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Malware & Threats

Canadian Users Targeted With Vawtrak Banking Trojan

Cybercriminals have been using the Vawtrak Trojan in an ongoing campaign targeted at Canadian online banking users, Denmark-based Heimdal Security reported on Tuesday.

Cybercriminals have been using the Vawtrak Trojan in an ongoing campaign targeted at Canadian online banking users, Denmark-based Heimdal Security reported on Tuesday.

According to researchers, malicious actors have been targeting the customers of 15 Canadian financial institutions, including the Vancouver City Savings Credit Union (Vancity), Tangerine Bank, Royal Bank of Canada, Bank of Montreal (BMO), Desjardins, and TD Canada Trust.

Vawtrak uses Zeus-style web injects to trick victims into handing over personal and financial information. The web injection process also enables the attackers to get past security measures such as two-factor authentication.

Furthermore, the use of virtual network computing (VNC) enables cybercrooks to perform unauthorized actions on the targeted account directly from the victim’s computer, which makes it less likely for the bank’s security systems to detect any suspicious activity, Heimdal Security said in a blog post.

Vawtrak, which is also known as Neverquest and Snifula, is distributed with the aid of drive-by downloads, exploit kits, malware downloaders, and spam.

In the campaign aimed at Canadian bank customers, which Heimdal Security has been monitoring for roughly a month, the malware has been delivered mainly through drive-by attacks. A total of six command and control (C&C) domains have been identified. Based on their IP addresses, experts have determined that the servers are located in Russia, Ukraine and Germany.

Roughly 15,000 bots have been detected in the Canadian campaign. Based on GeoIP data, 90 percent of the victims are located in Canada, Heimdal told SecurityWeek.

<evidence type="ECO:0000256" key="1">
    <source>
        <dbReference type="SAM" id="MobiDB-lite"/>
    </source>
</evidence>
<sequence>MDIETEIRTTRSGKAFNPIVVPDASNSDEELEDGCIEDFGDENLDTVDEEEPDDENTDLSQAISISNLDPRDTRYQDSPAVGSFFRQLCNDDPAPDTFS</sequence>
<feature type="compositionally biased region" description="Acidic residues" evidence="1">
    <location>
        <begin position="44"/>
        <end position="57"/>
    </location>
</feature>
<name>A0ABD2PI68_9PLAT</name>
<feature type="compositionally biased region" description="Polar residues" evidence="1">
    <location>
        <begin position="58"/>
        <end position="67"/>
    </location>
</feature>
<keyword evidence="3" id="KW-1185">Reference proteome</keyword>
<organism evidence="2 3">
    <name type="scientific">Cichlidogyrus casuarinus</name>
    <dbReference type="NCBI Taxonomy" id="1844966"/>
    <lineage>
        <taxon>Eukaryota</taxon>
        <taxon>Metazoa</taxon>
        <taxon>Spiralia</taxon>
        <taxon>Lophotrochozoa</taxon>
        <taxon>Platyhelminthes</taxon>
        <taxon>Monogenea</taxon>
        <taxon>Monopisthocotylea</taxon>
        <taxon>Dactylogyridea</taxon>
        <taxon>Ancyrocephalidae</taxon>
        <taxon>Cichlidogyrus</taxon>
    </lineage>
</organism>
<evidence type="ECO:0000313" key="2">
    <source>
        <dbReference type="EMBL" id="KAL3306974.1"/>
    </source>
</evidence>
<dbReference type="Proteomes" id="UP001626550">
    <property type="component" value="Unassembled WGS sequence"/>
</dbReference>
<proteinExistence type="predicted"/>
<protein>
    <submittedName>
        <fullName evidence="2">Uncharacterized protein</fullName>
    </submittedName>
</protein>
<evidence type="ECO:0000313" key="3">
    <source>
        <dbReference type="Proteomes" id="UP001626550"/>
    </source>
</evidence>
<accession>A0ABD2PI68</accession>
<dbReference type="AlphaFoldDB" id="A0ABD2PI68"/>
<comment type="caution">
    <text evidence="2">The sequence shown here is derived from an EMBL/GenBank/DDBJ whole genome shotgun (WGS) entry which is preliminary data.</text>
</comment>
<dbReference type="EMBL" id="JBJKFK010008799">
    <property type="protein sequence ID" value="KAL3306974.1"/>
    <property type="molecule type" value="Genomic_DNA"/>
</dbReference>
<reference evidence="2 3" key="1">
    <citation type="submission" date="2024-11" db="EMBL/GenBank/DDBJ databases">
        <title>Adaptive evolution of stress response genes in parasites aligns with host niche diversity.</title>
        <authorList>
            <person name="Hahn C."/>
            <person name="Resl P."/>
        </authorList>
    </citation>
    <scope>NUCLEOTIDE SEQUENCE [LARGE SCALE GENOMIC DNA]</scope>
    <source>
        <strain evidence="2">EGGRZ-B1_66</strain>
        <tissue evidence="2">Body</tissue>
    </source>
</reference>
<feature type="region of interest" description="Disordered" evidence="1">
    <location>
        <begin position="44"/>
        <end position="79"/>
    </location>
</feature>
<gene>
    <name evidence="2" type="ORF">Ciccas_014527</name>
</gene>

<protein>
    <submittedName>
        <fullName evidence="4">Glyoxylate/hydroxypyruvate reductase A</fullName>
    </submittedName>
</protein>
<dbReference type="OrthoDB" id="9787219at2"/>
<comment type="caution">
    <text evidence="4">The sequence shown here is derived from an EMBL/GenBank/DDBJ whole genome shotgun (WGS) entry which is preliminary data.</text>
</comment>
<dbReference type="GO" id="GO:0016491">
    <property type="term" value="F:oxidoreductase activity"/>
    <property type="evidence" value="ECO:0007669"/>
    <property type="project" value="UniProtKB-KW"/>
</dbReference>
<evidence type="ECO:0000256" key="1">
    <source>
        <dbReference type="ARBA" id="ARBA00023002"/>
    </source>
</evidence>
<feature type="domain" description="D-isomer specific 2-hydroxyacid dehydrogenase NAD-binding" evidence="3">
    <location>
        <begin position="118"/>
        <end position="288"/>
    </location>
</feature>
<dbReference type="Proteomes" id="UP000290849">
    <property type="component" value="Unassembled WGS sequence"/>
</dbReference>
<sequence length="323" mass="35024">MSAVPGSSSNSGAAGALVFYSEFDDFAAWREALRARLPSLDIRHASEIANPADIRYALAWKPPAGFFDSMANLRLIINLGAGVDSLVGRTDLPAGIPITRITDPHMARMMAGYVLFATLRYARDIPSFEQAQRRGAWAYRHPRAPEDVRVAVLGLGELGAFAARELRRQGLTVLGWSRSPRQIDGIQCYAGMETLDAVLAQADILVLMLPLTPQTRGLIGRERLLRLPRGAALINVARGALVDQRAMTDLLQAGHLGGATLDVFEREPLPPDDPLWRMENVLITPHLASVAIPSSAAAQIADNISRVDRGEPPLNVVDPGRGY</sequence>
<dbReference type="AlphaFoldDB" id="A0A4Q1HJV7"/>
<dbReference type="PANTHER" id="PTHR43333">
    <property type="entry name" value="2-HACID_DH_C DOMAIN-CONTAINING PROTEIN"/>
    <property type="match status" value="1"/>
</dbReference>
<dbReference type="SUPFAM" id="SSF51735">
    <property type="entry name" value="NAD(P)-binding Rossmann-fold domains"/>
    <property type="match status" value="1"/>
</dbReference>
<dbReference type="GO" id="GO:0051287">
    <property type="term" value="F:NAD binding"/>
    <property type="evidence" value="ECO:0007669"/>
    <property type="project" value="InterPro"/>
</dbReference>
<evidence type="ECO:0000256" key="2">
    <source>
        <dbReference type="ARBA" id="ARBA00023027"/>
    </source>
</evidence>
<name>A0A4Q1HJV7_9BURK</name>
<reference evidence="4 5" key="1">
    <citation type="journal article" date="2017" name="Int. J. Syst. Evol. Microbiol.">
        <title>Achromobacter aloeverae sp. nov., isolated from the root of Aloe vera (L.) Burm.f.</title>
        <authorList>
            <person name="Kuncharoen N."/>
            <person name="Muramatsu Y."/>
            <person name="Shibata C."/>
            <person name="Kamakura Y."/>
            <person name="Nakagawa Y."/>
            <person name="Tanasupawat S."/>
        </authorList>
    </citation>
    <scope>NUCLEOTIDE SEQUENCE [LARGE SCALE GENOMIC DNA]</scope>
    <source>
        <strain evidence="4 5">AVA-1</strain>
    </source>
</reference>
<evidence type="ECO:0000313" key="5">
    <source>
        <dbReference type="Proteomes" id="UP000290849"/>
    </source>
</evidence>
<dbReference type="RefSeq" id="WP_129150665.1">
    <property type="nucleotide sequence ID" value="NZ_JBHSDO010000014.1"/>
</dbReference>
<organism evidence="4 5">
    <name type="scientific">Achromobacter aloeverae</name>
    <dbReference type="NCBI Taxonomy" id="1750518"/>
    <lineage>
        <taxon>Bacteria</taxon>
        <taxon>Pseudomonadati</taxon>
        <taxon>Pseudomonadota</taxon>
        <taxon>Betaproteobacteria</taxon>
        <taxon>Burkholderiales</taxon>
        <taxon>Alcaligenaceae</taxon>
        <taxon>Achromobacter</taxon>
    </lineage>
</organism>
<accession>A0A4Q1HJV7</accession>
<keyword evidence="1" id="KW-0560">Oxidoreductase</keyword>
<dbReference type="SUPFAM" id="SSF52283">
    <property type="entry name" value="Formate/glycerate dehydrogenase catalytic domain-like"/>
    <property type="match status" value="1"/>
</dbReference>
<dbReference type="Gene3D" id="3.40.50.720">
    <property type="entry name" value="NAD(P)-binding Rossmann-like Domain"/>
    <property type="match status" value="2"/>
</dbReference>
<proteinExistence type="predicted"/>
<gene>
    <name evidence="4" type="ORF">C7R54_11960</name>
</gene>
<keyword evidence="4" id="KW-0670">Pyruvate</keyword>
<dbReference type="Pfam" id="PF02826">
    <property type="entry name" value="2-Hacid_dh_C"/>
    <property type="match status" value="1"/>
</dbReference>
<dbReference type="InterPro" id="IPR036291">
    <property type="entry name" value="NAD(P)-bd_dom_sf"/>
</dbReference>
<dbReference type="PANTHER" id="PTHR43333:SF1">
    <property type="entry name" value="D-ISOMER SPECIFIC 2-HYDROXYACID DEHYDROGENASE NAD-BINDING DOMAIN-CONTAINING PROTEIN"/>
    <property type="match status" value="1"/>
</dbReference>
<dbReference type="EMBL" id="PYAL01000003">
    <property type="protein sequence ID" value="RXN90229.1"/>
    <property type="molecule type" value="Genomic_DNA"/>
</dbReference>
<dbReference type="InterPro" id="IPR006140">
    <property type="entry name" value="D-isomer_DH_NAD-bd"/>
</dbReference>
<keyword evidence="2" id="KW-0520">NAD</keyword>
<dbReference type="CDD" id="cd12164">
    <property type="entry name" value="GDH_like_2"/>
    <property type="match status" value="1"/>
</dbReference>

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Vawtrak has continued to evolve over the past months. In February, Trend Micro reported that the banking Trojan had started leveraging the Windows PowerShell scripting tool and macros in its infection routines.

In a whitepaper published on Tuesday, AVG senior developer Jakub Kroustek detailed a new sample of Vawtrak that has infected computers worldwide. AVG has determined that the countries most affected by Vawtrak campaigns this year are the Czech Republic, the United States, the United Kingdom, and Germany.

In addition to performing web injects, the Trojan is also capable of stealing passwords, taking screenshots, capturing videos, and logging keystrokes. One interesting feature is the use of the Tor2web proxy, which enables the malware to access servers hosted on Tor without installing additional software that is usually required to access the anonymity network.

“This Vawtrak sample also uses steganography to hide update files inside of favicons so that downloading them does not seem suspicious. Each favicon is only few kilobytes in size, but it is enough to carry a digitally signed update file hidden inside,” Kroustek explained.

Written By

Eduard Kovacs (@EduardKovacs) is a contributing editor at SecurityWeek. He worked as a high school IT teacher for two years before starting a career in journalism as Softpedia’s security news reporter. Eduard holds a bachelor’s degree in industrial informatics and a master’s degree in computer techniques applied in electrical engineering.

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